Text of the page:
Did you ever give the indoor air quality at your workplace, the gym, the restaurant, or the hotel a second thought? This petrie dish image, illustrates mould and bacterial growth taken from an office desktop we surveyed recently.
Pre pandemic, building regulations stated that everyone should get 10 litres of fresh air every second. Realistically the best way to ensure these regulations are adhered to is to rely on the building’s ventilation systems. Air change frequency, air temperature and humidity, can all be regulated but one that can’t be, is ensuring the air coming in is clean, fresh, and safe.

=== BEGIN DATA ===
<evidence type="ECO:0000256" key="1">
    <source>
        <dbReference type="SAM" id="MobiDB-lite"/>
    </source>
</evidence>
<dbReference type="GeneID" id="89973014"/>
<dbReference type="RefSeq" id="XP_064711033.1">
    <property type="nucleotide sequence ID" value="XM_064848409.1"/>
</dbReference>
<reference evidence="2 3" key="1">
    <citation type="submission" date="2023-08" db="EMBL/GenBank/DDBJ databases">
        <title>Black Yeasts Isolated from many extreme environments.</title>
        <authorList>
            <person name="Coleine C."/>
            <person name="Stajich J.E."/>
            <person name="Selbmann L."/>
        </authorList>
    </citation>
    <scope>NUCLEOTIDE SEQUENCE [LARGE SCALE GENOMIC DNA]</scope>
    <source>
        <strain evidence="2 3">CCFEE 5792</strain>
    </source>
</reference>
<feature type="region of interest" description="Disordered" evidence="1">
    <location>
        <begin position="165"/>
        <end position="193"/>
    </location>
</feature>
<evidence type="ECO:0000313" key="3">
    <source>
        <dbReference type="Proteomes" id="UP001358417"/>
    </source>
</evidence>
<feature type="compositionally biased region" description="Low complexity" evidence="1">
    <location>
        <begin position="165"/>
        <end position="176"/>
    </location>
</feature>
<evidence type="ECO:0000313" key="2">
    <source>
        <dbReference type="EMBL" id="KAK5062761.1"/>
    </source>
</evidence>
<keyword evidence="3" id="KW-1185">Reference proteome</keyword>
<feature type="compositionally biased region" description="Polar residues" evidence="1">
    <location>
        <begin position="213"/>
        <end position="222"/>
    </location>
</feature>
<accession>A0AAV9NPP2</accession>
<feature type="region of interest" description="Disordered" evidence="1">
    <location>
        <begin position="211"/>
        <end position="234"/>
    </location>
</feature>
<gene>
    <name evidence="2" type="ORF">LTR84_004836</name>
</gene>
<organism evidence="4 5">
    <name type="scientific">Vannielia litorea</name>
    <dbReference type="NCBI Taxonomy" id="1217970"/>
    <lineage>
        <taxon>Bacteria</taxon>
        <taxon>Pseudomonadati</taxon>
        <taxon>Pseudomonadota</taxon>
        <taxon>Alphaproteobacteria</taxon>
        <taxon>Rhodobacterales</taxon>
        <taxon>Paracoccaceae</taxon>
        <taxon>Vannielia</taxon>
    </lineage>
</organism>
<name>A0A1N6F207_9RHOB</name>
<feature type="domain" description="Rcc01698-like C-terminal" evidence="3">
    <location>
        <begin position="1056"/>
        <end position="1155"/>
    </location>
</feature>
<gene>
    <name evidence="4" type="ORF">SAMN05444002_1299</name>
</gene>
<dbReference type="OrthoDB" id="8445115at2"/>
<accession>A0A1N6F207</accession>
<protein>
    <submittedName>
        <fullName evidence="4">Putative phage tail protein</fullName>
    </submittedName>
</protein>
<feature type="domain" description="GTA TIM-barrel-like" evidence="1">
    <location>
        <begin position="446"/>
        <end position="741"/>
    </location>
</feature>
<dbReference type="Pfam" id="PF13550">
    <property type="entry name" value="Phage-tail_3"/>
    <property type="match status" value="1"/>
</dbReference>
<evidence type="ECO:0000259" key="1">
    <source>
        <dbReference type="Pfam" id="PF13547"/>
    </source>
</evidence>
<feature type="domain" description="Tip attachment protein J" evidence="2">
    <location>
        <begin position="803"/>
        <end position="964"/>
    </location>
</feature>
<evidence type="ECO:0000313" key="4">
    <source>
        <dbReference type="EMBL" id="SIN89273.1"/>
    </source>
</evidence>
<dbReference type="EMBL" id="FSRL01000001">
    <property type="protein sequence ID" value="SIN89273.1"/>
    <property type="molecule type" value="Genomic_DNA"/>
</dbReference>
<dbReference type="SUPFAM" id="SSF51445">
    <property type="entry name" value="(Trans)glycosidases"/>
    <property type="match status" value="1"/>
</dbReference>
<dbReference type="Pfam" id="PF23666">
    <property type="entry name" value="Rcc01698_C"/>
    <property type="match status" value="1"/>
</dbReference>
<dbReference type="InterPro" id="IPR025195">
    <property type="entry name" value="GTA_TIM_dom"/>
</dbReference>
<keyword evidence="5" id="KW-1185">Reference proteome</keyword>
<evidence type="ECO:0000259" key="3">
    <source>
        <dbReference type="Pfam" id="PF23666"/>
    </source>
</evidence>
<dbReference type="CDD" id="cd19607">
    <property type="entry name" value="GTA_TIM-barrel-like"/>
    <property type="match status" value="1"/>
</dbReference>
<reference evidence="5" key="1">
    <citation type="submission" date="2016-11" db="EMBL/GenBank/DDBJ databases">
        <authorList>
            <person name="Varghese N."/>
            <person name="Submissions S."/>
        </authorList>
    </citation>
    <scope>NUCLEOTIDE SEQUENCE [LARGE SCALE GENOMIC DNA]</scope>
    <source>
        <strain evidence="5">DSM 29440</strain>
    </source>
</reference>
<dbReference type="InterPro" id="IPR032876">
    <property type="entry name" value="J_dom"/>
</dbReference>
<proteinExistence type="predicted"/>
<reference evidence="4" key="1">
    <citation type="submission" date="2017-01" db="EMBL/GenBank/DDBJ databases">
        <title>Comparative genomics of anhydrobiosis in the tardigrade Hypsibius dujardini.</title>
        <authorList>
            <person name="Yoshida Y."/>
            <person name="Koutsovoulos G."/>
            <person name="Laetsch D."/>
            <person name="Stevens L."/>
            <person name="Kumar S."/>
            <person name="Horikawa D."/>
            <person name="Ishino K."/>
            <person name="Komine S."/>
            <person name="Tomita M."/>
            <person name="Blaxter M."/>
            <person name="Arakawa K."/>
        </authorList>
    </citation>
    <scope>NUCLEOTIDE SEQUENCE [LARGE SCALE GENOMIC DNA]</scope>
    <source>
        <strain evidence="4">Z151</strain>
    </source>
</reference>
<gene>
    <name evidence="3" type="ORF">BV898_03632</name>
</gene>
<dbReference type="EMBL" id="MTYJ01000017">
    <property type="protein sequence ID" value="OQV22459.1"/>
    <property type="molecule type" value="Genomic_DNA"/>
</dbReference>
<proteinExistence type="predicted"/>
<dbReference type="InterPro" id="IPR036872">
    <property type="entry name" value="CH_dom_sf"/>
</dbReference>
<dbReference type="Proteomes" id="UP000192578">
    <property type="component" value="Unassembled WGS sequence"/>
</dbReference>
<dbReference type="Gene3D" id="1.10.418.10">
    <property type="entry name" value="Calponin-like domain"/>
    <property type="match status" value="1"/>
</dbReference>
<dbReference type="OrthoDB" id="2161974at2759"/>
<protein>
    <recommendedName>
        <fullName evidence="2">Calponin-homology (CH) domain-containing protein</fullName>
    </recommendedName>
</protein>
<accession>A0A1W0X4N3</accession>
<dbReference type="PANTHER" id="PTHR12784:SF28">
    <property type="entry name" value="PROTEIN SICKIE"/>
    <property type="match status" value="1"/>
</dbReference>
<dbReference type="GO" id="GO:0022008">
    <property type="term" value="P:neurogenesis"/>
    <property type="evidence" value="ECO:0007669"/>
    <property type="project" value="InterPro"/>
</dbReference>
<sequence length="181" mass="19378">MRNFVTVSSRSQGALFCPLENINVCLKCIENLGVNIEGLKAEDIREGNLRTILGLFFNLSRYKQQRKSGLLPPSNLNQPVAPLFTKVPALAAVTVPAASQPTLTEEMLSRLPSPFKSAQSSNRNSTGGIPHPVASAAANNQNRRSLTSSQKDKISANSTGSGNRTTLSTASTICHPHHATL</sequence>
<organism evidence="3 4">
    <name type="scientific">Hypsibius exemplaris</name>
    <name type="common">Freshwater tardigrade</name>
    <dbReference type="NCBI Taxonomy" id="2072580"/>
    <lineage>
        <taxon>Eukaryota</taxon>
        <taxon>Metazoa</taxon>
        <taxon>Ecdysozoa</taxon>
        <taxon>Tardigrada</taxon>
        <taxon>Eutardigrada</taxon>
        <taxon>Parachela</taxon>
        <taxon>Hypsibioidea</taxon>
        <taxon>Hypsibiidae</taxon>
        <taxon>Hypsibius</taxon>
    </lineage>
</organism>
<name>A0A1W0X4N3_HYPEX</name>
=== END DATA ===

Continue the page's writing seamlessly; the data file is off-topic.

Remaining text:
When considering indoor air quality, one must consider the source of pollutants both external and internally produced and how these pollutants, once they enter the building, interact with the building services; office layouts and the people using these buildings. Depending on where your building is situated, pollutants of concern will be particulate matter (PM), volatile organic compounds (VOC), CO2, CO, Nitrogen Oxides (NOx) many of which are generated by traffic. Bacteria, mould, and viruses, brought into the building both through ventilation systems, building fabric and people entering and interacting with the facilities.
Going forward to a post pandemic world, we will all be more aware of how important the indoor air quality is for us and our health. Understanding how your building interacts with such pollutants is the cornerstone of any effective remediation strategy and what we at CPA can assist with.